Raybon’s Best Ball Draft Strategy for 10- and 12-Team Leagues

Jun 18, 2019 7:45 AM EDT
Credit:

Geoff Burke-USA TODAY Sports. Pictured: Saquon Barkley

  • Chris Raybon breaks down optimal best ball draft strategy for 10- and 12-team leagues.
  • He runs through how to attack each position -- the key difference between each league size.

There are six league sizes available on DRAFT, but strategy for the 10- and 12-team best ball leagues is most similar to traditional re-draft leagues: Running back is the most important position to attack early and you can wait on quarterback.

Below is a position-by-position strategy breakdown for 10- and 12-team best ball leagues, as well as how it pertains to 2019. But before we get into that, here are a few general strategies I employ across all DRAFT best ball leagues.

  • Always follow a 2QB/6RB/7WR/2TE roster construction through 17 rounds, which leaves you with the option of taking the best player available regardless of position with your final pick. (I prefer to avoid QB and spend it on a pass catcher.)
  • Positional tiers are more important than exact rankings. My colleague Sean Koerner has you covered with tiers for quarterbacks, running backs, wide receivers and tight ends.
  • The later in the draft, the more acceptable it is to take risks.
  • The later in the draft, the more acceptable it is to let bye weeks be a tie-breaker.

Let’s start with an overview of every position then run through each.


Strategies For More League Sizes: 6/8 | 3/4


Importance of Positions in 10- and 12-Team Best Ball Leagues

Quarterbacks

In large leagues, you have the biggest incentive to wait on QB.

The QB10 has finished with the 77th overall VBD and the QB12 has finished with the 93rd overall VBD. But only 4.0 points per game separated the QB6 and QB21, so you can wait even longer than that so long as you’re grabbing two QBs in the top 20.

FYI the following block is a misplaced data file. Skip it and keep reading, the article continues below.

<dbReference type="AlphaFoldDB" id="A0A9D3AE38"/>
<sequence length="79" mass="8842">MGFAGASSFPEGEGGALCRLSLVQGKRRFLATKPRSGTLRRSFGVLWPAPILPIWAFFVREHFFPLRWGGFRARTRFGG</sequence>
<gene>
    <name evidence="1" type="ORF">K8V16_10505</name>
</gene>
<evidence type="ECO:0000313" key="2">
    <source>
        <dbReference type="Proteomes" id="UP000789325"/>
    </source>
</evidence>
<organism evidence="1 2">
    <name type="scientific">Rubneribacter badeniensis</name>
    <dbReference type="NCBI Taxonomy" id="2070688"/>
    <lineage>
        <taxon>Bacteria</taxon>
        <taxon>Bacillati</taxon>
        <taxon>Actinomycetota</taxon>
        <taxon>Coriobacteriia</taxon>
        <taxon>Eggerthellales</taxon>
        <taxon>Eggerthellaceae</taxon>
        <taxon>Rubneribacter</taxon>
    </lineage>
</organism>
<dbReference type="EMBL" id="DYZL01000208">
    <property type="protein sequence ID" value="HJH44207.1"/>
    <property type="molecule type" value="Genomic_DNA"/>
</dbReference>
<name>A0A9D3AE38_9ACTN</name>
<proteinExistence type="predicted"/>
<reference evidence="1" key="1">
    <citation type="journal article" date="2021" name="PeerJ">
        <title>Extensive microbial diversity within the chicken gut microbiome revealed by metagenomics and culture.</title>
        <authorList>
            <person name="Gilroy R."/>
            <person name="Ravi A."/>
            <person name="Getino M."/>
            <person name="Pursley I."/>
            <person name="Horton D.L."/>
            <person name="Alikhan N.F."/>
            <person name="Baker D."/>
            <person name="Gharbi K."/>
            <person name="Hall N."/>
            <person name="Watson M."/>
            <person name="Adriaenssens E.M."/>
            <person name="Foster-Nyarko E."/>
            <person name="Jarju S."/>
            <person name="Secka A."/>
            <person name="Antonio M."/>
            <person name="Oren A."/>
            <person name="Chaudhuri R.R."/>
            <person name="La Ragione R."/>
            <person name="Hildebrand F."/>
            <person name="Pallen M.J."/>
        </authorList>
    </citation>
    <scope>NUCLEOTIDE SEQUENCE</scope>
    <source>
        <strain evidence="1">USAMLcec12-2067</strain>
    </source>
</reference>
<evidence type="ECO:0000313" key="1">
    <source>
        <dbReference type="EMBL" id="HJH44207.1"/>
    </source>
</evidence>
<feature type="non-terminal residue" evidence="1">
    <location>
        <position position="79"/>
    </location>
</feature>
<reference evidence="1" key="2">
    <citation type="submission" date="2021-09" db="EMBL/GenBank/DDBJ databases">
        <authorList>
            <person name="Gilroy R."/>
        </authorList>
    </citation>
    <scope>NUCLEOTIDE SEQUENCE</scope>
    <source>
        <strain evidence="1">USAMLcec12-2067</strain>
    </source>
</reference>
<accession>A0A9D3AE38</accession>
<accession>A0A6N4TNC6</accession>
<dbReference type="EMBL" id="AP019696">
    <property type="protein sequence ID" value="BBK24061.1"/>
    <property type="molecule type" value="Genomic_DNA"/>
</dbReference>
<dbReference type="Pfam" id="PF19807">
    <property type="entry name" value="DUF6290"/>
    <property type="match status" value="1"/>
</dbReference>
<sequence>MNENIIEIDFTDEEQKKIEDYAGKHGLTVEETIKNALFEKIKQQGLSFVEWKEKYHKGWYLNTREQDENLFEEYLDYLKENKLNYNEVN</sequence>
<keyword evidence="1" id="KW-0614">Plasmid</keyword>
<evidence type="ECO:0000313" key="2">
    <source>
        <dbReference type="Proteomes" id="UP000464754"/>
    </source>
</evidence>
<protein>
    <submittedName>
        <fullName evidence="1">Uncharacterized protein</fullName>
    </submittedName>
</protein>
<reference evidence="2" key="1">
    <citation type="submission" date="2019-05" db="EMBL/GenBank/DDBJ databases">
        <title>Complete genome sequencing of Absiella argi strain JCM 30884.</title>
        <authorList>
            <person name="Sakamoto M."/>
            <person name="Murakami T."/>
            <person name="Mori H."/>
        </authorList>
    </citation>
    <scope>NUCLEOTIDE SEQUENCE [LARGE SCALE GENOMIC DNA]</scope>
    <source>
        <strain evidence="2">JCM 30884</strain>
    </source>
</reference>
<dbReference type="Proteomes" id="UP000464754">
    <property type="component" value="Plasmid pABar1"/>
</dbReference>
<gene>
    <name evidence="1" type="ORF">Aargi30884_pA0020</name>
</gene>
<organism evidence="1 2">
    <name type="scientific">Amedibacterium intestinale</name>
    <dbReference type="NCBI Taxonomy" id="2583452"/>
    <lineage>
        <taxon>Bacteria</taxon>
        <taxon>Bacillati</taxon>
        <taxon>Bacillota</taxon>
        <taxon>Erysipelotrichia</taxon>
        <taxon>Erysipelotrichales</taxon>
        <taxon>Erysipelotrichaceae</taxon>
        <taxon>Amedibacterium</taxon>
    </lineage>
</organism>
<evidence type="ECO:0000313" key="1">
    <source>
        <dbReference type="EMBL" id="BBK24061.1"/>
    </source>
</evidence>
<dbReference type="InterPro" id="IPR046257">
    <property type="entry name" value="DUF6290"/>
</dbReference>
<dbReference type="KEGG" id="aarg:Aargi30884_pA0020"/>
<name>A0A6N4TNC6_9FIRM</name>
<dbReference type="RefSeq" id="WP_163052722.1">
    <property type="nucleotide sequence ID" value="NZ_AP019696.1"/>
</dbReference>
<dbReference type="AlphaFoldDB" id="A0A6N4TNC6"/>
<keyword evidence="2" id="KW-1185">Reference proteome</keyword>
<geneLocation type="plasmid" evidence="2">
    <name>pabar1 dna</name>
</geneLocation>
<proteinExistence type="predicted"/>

I think the edge here is not necessarily waiting on QB (a lot of sharp players are already doing this), but taking two instead of three. Many drafters correctly wait on QB, then offset the potential edge by drafting three instead of two. But you’re only gaining a minimal edge by selecting a third, especially since the best ball format will optimize starting weeks and the position cannot be used in the FLEX.

Credit: Troy Taormina-USA TODAY Sports. Pictured: Deshaun Watson

What It Means for 2019

I generally want to be one of the last owners to draft a QB1 — my top target is Kyler Murray — and one of the first to draft a QB2. I almost never draft a QB before Round 8, and when I do, it’s usually when Baker Mayfield falls into my lap, as I think he has the potential for an all-time great season if Odell Beckham stays healthy.

The important thing for me here is to draft two QBs in the top 15, which is around where the tier of potential QB1s with rushing ability ends. Mitchell Trubisky and Dak Prescott are usually the last two to be drafted in this tier.


Running Backs

Running backs made up half of the top 10 VBDs in 10-man leagues and half of the top 12 VBDs in 12-mans, which puts the emphasis on drafting RBs early.

The only difference with best ball is that nabbing guaranteed starters who will be easy to predict isn’t as important. It’s actually a good idea to grab one or two backs who could post their big numbers later in the season, especially if they have a chance to earn a three-down role.

What It Means for 2019